Monday, March 21, 2011

Compostable forks: The next great political divide?

House Democrats and Republicans fight over funding from Planned Parenthood, public broadcasting, Medicare and plastic forks (and cups)?

Apparently, the compostable forks were expensive and did not stand up to the tougher varieties of lettuce. 

From the New York Times:
Within the war between Republicans and Democrats over the federal spending rages an affray over disposable forks.


Under the tutelage of Representative Nancy Pelosi during the years when Democrats ran the House, her party moved to “green” the Capitol with several initiatives, including obligating the food vendor for the three main House cafeterias to provide compostable cups and utensils. But the newly empowered House Republicans have ended the program, and plastic forks and foam cups have returned.

The move enraged many Democrats, who argue that the House is now doing something bad for the environment and retrograde.
(More after the break)


“If you look at the best companies to work for, nobody is questioning things like composting and recycling,” said Representative Earl Blumenauer, Democrat of Oregon, who wrote a letter this week to Speaker John A. Boehner to complain about the cut. Mr. Blumenauer’s letter — signed by some Democratic colleagues as well — also cited health concerns associated with plastic foam.

Republicans counter that the composting program cost too much and had limited environmental benefits, and that the compostable utensils were a bad deal for diners anyway because they could not stand up to hot soup and the heartier salad fixings.

“Contrary to the objective of the program,” said Salley Wood, the spokeswoman for Representative Dan Lungren of California, chairman of the House Administration Committee, who moved to end the program, composting “failed to produce significant savings in carbon emissions.” On that score, she said, the total savings were equal to taking one car off the road per year.

The program took $475,000 each year from the fees that the House collected from the food vendor, Restaurant Associates, between the materials, labor and costs of hauling refuse out. (Restaurant Associates would not comment for this article.)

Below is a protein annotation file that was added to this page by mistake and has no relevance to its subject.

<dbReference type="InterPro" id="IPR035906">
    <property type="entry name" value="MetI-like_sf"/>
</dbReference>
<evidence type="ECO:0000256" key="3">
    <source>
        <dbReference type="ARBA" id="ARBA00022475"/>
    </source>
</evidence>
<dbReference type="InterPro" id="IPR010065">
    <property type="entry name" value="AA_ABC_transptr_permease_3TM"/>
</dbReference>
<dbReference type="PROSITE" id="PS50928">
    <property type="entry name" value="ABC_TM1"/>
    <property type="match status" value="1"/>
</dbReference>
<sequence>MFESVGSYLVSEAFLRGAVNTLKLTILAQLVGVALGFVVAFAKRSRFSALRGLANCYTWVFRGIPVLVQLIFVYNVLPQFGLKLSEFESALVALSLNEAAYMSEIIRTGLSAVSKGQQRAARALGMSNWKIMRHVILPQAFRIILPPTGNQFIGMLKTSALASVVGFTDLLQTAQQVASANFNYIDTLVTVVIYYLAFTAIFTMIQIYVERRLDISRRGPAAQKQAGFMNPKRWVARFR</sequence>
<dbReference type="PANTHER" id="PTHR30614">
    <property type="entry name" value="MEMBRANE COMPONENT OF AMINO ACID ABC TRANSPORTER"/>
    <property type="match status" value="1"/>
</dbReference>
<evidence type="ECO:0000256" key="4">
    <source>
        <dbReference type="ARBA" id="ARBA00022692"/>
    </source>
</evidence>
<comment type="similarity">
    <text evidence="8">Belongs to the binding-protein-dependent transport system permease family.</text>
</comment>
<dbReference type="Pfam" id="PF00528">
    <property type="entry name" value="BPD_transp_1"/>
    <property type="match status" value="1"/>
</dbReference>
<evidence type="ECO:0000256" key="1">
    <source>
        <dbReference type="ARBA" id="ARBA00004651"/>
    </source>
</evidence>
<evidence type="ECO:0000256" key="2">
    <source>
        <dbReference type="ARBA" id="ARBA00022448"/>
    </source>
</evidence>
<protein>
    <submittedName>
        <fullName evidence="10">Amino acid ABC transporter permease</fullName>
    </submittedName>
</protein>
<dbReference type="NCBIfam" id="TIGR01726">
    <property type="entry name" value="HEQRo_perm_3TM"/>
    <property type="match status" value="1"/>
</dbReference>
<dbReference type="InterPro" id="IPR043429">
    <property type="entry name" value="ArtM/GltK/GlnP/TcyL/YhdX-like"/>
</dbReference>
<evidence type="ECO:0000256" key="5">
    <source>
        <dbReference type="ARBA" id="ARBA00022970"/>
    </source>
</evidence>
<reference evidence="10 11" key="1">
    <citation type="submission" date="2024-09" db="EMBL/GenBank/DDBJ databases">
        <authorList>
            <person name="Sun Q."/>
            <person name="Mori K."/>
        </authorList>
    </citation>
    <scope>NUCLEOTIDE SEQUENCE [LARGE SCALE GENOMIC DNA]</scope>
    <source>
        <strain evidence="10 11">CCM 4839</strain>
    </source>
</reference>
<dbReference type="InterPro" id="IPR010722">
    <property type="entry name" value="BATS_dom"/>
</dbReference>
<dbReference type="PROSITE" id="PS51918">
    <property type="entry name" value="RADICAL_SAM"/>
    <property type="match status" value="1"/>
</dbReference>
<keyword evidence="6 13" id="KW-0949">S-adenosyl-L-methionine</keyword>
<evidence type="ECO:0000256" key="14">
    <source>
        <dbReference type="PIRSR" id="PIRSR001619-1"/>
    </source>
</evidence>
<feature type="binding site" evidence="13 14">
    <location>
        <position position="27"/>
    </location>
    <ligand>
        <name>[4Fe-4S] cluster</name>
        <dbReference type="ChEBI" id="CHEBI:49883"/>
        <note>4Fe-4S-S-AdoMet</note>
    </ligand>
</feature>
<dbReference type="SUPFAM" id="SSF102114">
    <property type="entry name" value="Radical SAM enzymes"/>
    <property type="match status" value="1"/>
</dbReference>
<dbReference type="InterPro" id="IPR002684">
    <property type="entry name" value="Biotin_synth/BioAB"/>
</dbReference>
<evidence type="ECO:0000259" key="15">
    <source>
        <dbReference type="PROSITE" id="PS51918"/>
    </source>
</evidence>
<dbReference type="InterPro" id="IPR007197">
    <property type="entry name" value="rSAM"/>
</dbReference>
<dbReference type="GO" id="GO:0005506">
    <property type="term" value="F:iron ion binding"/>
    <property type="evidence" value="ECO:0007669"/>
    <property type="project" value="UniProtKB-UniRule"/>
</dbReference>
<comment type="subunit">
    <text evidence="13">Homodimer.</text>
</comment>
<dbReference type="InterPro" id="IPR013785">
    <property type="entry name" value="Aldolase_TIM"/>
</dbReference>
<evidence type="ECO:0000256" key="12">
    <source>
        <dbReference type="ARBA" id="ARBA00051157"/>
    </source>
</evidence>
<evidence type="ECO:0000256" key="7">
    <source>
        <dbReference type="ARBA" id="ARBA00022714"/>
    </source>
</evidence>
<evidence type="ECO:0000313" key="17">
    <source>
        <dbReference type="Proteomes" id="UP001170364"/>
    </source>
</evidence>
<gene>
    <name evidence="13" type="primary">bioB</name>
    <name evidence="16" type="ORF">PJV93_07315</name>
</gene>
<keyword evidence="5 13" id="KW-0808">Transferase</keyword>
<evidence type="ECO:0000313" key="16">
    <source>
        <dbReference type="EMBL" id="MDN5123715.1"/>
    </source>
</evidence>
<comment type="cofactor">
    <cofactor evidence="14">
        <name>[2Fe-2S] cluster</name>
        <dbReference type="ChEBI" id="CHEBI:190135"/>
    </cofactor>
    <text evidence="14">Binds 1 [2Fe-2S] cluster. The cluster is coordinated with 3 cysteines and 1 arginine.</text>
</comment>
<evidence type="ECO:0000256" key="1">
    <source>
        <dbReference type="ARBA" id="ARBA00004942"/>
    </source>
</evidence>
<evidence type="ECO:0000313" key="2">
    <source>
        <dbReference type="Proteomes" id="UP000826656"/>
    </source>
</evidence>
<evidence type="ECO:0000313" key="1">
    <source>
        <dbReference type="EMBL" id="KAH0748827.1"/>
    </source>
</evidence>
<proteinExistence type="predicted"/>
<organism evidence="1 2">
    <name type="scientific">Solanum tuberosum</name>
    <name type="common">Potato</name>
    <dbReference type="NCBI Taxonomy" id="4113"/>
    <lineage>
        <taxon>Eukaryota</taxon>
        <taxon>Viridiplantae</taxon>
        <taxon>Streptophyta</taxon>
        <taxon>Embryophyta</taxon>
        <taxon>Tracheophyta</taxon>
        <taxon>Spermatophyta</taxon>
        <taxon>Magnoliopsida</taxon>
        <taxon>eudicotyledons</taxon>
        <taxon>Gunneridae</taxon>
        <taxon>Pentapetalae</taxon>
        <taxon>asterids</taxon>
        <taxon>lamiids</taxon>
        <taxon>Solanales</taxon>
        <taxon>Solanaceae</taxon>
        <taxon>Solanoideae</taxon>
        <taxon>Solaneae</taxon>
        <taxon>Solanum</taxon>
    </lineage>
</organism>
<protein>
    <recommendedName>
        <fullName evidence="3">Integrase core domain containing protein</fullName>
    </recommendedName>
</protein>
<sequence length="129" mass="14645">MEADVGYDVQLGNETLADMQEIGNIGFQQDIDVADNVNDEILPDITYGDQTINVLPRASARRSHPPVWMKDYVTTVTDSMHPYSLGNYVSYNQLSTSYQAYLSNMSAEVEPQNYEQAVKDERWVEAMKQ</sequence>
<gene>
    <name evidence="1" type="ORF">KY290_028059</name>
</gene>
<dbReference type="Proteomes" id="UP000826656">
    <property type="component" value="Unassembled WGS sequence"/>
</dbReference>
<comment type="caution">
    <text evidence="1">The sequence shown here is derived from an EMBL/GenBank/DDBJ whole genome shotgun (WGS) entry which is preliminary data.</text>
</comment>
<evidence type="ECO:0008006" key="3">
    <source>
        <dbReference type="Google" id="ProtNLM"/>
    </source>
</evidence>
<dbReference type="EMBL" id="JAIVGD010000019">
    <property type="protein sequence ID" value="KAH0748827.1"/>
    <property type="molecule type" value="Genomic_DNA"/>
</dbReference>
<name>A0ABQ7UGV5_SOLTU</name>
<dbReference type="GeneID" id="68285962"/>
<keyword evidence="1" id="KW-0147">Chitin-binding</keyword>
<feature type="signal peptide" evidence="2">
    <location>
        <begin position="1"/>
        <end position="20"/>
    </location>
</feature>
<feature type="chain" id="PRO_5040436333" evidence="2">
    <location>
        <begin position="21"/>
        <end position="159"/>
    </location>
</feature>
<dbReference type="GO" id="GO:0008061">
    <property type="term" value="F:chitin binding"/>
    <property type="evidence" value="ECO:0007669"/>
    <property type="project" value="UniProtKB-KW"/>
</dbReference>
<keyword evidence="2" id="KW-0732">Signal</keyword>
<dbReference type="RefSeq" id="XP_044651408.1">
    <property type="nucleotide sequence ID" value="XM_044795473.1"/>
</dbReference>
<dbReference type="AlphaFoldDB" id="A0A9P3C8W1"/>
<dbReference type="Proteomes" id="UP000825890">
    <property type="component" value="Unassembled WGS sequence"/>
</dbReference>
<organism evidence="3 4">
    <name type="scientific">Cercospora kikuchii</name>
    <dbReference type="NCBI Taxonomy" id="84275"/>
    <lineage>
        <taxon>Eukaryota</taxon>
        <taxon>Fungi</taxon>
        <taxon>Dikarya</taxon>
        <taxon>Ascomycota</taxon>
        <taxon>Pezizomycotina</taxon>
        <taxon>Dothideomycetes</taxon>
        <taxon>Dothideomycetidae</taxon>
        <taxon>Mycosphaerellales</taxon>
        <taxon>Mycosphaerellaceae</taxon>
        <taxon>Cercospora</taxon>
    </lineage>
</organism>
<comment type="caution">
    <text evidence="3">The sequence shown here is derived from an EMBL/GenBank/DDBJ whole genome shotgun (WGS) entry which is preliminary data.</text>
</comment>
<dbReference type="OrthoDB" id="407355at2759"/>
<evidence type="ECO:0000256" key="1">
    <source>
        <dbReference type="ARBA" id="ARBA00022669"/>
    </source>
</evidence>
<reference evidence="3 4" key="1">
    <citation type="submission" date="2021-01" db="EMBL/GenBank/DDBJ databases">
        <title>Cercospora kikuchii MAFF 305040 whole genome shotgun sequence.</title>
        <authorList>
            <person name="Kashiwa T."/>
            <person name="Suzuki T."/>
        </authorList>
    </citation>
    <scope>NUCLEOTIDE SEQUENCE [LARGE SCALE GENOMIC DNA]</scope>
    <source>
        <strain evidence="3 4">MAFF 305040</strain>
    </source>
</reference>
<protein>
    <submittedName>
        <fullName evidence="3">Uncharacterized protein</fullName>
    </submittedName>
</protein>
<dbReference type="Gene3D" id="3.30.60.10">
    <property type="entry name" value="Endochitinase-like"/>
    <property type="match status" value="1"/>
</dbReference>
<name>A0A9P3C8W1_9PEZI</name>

Further, Ms. Wood added, the spoons would often dissolve in hot liquids, and forks and knives bent and snapped. “They could not penetrate lettuce,” she said, adding, “There were a substantial number of complaints.”

While the most visible spending fights center on money for Planned Parenthood, public broadcasting, Medicare and other concerns that touch the lives of people who do not spend their days on Capitol Hill, the fork fracas brings the current ideological warfare into relief, perhaps because it is playing out daily on the cafeteria trays of those who work here.

As the Environmental Protection Agency officials face off against skeptical Republicans in round after round of hearings concerning regulations, and as Democrats fight to save their pet programs in the face of Republican-led budget slashing, the battle over the best way to serve the House special (often a burrito, with too many green peppers, and a 16-ounce soda) is over money and beliefs.

“This decision really embodies the new G.O.P. majority,” said Drew Hammill, a spokesman for Ms. Pelosi of California, the former speaker. “More trash talk and policies that take us backwards.”


Ms. Wood countered: “He’s trash-talking our trash talk?  We suspended the costly program based on the undisputable fact that it wasn’t working.” She added, “Is it environmental mediocrity at any price?” In fact, in December in a letter to the head of the Republican transition team, the departing chairman of the Administration Committee, Representative Robert A. Brady, Democrat of Pennsylvania, suggested ending the composting program because it was not cost-efficient.

Ms. Wood said that while the committee had found the composting program wasteful, it had come up with its own initiatives to “green” the cafeterias. At the Rayburn House Office Building, the cafeterias will soon begin to use reusable dinnerware, and the House will seek to have all of its solid waste sent to incinerator plants that create energy, rather than to landfills.

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